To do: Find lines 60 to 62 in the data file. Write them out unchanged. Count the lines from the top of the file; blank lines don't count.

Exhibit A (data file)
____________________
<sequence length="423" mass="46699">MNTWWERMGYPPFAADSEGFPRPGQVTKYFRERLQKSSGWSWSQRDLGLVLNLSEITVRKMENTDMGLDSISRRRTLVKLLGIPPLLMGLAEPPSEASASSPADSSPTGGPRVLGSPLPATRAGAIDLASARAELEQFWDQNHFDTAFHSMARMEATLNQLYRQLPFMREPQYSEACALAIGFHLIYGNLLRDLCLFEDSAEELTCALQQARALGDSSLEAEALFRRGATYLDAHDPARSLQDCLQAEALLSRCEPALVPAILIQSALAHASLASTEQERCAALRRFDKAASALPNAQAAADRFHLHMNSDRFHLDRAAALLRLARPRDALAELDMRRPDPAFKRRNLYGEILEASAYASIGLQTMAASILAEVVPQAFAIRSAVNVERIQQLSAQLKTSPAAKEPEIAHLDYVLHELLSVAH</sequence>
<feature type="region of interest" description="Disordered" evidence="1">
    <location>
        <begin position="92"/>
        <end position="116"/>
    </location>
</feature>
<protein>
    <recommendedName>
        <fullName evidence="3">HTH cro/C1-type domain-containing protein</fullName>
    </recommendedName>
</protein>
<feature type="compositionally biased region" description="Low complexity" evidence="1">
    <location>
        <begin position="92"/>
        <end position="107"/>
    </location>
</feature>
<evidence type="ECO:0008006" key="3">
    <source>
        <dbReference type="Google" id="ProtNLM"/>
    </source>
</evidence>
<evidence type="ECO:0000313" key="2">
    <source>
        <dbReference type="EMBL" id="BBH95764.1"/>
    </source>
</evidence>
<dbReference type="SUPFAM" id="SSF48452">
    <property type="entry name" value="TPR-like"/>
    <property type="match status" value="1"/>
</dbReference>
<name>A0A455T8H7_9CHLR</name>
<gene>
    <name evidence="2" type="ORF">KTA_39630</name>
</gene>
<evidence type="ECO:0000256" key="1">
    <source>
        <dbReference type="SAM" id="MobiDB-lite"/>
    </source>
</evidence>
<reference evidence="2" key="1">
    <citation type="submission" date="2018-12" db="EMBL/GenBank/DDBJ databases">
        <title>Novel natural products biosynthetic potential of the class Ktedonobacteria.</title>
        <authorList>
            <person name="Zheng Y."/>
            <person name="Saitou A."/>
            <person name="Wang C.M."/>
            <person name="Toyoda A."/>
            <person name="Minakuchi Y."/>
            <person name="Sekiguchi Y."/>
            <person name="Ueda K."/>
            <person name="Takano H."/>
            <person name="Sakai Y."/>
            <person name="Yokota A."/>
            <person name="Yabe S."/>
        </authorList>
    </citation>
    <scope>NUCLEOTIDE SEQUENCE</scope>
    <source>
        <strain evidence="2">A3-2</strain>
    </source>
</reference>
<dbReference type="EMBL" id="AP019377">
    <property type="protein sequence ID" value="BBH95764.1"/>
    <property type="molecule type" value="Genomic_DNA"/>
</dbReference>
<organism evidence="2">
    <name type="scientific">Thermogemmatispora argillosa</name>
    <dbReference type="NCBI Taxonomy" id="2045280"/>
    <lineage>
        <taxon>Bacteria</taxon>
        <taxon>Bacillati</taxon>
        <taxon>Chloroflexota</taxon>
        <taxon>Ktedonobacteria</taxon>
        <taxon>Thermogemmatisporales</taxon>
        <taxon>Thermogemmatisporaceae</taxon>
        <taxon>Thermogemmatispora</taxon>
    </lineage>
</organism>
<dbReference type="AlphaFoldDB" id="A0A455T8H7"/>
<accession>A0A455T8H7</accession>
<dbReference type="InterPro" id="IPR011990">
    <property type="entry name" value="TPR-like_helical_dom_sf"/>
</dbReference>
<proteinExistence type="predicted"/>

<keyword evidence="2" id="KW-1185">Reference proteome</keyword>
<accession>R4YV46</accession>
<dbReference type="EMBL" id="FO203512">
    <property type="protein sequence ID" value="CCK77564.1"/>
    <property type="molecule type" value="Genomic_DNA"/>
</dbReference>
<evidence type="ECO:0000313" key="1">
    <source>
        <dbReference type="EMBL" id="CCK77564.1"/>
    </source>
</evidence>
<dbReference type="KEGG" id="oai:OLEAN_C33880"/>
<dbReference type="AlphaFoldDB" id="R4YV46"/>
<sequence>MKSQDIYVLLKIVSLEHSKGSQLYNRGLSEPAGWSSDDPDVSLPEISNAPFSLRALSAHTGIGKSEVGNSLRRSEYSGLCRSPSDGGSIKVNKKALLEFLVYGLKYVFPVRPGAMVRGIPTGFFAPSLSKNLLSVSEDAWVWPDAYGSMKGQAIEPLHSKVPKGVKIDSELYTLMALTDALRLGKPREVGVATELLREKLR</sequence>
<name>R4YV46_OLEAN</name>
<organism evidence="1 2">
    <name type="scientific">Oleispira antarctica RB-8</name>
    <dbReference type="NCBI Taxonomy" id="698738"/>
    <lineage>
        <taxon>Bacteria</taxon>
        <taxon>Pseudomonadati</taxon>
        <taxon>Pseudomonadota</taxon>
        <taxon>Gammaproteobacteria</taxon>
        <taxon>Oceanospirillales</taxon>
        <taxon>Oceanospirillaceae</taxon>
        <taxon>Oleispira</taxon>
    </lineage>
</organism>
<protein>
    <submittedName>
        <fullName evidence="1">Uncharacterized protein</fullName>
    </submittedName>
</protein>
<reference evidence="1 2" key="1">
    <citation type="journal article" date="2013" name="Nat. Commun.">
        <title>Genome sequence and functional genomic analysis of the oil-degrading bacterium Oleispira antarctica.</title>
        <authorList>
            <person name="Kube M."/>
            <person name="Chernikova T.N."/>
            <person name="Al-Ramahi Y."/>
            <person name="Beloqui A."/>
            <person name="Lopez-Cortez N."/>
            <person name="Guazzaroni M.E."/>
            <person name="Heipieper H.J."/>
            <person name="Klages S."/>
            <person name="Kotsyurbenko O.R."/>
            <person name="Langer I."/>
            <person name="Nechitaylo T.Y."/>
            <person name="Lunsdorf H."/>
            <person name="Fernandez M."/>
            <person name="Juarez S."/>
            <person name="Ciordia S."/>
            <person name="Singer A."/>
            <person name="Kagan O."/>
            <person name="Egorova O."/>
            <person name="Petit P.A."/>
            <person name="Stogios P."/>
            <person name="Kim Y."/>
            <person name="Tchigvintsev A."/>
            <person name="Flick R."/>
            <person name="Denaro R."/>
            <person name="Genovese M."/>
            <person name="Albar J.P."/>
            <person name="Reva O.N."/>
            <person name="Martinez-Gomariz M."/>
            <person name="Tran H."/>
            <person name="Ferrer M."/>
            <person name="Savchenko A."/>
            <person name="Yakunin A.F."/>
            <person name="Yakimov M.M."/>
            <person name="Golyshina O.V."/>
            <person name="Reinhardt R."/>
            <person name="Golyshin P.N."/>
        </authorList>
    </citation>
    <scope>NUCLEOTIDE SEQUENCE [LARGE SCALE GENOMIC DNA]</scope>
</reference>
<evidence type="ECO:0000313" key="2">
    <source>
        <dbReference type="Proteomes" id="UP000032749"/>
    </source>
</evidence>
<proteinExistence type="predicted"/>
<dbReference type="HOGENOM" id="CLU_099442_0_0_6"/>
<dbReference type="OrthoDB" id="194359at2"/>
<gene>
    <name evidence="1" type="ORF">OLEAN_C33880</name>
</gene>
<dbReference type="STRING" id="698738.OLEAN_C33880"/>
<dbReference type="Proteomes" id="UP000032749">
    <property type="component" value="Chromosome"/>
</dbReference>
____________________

    <source>
        <strain evidence="2">A3-2</strain>
    </source>